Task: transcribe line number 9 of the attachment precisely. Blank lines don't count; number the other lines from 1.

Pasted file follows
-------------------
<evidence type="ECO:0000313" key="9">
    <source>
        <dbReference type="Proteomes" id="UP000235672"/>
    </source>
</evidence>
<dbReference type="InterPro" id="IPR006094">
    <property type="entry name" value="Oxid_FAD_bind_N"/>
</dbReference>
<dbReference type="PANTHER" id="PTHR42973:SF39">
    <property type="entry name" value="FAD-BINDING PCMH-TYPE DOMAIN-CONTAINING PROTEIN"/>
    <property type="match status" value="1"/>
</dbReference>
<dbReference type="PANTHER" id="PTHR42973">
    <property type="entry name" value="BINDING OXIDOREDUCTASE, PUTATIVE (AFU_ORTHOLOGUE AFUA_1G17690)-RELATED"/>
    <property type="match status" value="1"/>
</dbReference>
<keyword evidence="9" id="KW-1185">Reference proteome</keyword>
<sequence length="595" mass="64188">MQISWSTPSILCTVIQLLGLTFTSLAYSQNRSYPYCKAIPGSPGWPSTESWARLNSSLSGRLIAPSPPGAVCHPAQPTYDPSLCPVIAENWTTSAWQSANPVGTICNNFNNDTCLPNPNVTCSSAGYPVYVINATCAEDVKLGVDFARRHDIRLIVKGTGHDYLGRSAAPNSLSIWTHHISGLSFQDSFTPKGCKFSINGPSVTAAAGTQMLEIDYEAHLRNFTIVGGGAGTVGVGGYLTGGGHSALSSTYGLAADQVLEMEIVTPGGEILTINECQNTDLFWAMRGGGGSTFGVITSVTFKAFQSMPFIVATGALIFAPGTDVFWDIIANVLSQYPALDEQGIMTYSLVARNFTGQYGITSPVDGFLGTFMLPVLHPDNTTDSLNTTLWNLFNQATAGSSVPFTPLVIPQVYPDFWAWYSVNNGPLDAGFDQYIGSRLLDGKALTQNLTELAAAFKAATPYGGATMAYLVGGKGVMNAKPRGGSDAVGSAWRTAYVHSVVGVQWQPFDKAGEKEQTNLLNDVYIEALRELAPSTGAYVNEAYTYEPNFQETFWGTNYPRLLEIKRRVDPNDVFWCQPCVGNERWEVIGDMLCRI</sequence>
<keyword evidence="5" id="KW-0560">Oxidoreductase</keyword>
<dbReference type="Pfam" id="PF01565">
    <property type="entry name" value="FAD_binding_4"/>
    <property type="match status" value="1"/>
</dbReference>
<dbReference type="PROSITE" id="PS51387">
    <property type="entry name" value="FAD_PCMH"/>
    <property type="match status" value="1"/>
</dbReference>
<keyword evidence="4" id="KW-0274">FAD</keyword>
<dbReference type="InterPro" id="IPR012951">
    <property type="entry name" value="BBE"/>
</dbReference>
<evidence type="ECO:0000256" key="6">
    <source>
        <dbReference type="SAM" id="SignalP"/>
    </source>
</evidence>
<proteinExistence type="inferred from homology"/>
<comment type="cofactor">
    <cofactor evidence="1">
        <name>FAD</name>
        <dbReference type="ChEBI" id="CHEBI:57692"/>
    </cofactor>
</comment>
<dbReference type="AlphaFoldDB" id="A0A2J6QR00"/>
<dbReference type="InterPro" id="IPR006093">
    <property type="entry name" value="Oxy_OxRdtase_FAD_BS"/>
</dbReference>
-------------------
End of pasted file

<dbReference type="PANTHER" id="PTHR42973:SF39">